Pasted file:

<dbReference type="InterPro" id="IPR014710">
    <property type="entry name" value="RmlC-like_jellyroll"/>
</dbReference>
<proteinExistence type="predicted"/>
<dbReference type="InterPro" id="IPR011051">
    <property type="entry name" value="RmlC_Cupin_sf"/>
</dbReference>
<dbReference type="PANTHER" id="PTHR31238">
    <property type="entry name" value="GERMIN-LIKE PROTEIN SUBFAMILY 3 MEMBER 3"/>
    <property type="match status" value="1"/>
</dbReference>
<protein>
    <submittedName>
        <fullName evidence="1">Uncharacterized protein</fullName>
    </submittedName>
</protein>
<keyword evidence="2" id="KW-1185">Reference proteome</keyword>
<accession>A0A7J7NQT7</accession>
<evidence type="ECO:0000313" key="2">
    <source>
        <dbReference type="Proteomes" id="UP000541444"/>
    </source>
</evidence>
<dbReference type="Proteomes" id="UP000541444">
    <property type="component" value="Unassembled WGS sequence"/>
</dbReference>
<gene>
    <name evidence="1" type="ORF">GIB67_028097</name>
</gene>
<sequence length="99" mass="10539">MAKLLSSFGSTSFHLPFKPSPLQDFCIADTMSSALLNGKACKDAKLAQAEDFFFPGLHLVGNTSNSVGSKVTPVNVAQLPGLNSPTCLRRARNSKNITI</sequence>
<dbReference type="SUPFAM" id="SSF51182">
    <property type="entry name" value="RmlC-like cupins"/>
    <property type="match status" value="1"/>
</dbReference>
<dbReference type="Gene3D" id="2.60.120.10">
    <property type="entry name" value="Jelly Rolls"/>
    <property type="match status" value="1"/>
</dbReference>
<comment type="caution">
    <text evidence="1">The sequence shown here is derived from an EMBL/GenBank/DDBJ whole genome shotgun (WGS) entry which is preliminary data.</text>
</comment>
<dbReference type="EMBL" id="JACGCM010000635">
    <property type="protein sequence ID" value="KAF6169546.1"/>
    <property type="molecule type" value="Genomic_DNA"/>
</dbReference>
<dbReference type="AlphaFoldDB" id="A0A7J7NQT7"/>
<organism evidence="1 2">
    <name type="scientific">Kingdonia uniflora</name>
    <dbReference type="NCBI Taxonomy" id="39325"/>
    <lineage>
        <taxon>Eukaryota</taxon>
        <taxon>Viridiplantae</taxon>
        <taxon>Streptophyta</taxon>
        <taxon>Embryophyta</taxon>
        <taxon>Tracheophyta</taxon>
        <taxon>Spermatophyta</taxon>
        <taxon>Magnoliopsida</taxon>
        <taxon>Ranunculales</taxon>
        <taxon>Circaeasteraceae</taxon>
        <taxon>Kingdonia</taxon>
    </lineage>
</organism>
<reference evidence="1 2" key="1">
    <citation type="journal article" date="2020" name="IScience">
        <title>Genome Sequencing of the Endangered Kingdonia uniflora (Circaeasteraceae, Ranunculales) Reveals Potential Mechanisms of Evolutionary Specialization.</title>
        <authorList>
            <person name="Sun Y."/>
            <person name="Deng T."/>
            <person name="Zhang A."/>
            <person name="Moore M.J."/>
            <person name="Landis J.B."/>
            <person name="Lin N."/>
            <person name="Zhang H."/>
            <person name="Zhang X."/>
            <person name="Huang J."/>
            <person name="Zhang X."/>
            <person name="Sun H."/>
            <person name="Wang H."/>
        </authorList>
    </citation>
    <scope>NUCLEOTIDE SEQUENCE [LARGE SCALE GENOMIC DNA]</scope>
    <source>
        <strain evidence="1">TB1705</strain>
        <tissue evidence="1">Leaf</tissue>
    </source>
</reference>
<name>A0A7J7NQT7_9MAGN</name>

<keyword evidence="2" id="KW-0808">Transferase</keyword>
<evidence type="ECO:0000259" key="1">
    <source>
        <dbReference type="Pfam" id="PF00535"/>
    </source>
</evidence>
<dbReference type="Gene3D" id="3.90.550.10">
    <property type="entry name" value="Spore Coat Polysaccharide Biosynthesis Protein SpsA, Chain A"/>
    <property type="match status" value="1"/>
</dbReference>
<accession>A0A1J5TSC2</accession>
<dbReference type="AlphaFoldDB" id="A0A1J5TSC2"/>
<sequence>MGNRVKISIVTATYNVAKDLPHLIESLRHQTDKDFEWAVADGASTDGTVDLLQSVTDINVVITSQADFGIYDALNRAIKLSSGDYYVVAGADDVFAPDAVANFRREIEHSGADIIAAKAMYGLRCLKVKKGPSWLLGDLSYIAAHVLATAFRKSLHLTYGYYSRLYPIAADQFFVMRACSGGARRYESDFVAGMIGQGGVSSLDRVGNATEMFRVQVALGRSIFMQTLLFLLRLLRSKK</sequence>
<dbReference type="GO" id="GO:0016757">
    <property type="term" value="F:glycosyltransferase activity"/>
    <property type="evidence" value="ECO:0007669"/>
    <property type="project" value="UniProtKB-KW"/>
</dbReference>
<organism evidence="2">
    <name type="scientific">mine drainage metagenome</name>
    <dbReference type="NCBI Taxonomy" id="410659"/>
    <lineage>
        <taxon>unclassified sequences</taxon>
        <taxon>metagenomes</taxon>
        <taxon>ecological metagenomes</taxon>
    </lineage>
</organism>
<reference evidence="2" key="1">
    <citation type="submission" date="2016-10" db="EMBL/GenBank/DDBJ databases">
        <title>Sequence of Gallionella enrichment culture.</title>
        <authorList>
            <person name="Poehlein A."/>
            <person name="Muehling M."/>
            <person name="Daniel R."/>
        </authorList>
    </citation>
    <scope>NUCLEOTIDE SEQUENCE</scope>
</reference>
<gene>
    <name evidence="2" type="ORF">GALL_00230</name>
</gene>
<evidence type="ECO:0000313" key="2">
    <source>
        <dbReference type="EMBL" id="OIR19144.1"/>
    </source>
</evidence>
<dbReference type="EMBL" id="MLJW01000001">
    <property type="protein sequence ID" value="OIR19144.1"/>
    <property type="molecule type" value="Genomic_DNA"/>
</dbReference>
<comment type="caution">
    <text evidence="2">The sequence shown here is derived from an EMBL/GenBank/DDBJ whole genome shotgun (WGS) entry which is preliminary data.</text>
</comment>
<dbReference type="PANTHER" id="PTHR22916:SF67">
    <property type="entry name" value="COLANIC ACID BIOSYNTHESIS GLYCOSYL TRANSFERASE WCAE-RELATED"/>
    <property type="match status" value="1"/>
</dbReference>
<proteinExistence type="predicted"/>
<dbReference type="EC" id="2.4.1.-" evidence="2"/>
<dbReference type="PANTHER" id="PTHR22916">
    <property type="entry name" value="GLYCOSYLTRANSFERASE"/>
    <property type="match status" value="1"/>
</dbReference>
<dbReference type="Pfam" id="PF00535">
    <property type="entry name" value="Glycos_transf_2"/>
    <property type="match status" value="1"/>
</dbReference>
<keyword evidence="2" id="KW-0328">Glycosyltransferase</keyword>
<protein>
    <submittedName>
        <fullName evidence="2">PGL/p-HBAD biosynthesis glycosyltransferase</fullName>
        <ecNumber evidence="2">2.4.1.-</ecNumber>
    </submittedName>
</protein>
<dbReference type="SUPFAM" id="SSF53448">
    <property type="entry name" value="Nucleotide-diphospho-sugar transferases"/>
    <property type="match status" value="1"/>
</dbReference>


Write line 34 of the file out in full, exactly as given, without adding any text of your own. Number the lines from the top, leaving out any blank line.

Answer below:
</dbReference>